The Committee having heard numerous submissions from the various stakeholders (government, civil society, NGOs and other special interest groups), made certain recommendations, some of which are set out below:

1. BUGGERY, ABORTION AND HIV

This House will recall the implications of an amendment to the Buggery Act and the Savings under the Constitution. In summary, it was posited that forced anal penetration should be made a criminal offence akin to vaginal penetration with a commensurate penalty. An examination of legislative authorities revealed however, that any amendment to that effect could be construed as an implied repeal of the offence of buggery. Accordingly, it

was determined that the Committee did not have the power effect that amendment and the matter should properly be considered by Parliament. MS, this government has given its commitment to invoking a referendum on the matter, however, I am urging my colleagues in this House to carefully consider the issue and make their recommendations. The same considerations apply to the issue of abortion.

HIV

MS, the Committee also recommended that it should be a criminal offence for someone to willfully or recklessly infect a partner with any sexual transmissible disease that can inflict serious bodily harm to that partner but like the issue of abortion it should be considered by Parliament as a whole.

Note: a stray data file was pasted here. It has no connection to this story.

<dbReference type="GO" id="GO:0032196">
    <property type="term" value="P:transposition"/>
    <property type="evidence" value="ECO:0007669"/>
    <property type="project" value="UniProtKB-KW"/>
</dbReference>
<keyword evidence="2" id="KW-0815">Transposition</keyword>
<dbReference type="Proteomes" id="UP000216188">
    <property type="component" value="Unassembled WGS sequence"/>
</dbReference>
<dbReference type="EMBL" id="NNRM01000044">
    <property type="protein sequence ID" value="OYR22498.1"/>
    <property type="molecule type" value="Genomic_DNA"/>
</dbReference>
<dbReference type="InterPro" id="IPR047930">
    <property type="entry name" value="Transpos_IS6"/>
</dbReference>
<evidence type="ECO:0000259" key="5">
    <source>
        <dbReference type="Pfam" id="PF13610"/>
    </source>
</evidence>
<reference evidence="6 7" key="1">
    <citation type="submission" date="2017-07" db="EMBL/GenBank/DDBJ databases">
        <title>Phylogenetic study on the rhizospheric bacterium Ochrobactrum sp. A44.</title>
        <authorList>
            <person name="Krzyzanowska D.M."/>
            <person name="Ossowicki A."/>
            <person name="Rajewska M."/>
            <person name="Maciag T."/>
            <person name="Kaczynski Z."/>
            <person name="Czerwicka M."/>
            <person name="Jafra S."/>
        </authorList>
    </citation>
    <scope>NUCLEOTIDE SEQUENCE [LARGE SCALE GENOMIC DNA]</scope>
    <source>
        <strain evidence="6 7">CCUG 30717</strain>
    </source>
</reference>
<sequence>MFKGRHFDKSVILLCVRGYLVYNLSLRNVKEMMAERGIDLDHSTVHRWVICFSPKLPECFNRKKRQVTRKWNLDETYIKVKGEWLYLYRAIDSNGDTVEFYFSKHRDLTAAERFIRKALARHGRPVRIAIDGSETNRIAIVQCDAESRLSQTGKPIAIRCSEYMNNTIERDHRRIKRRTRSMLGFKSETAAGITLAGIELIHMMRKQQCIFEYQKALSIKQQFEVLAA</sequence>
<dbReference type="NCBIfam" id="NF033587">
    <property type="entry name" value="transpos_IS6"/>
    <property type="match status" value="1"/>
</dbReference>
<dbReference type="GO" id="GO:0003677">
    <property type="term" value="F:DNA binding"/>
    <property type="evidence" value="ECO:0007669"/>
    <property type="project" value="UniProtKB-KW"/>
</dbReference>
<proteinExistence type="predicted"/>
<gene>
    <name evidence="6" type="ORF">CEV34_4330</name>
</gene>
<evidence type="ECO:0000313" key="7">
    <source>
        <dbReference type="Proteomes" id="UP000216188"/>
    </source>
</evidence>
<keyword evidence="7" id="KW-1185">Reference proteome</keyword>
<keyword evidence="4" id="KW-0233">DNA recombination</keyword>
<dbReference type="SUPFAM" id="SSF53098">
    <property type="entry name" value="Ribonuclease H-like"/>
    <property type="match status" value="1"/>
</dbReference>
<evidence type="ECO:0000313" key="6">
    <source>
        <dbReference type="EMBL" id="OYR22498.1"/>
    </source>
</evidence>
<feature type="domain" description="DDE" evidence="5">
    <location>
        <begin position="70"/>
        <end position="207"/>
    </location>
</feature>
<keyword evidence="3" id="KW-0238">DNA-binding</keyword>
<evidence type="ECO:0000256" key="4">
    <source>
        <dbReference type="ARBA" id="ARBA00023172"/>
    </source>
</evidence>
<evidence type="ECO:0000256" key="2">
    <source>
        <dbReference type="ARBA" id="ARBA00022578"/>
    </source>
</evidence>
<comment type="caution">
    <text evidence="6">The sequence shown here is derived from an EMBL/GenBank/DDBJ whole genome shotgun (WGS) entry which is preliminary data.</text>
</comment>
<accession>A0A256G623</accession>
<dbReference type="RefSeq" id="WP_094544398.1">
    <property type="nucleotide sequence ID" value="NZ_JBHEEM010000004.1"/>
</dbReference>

MS, the intention is to clarify the law by codifying the common law position. I recently received a position paper from the National Family Planning Board which is opposing the view that the law should be amended to provide for the specific offence of willful transmittal of an STD. Copies of this paper will be made available to this House for your consideration.

2. MARITAL RAPE

MS, section of 5 of the Sexual Offences Act provides that certain conditions must be met before it is determined that a husband can rape his wife. The Committee recommended that those conditions must be removed to retain one qualification for rape, that is non-consensual sex.

3. SEXUAL OFFENDERS ABROAD TO BE REGISTERED

The Committee recommended that it must be made mandatory for sex offenders who have relocated or returned to Jamaica register in the Sex Offender Registry in Jamaica. Failure to register will constitute an offence which may be punishable by imprisonment. Further,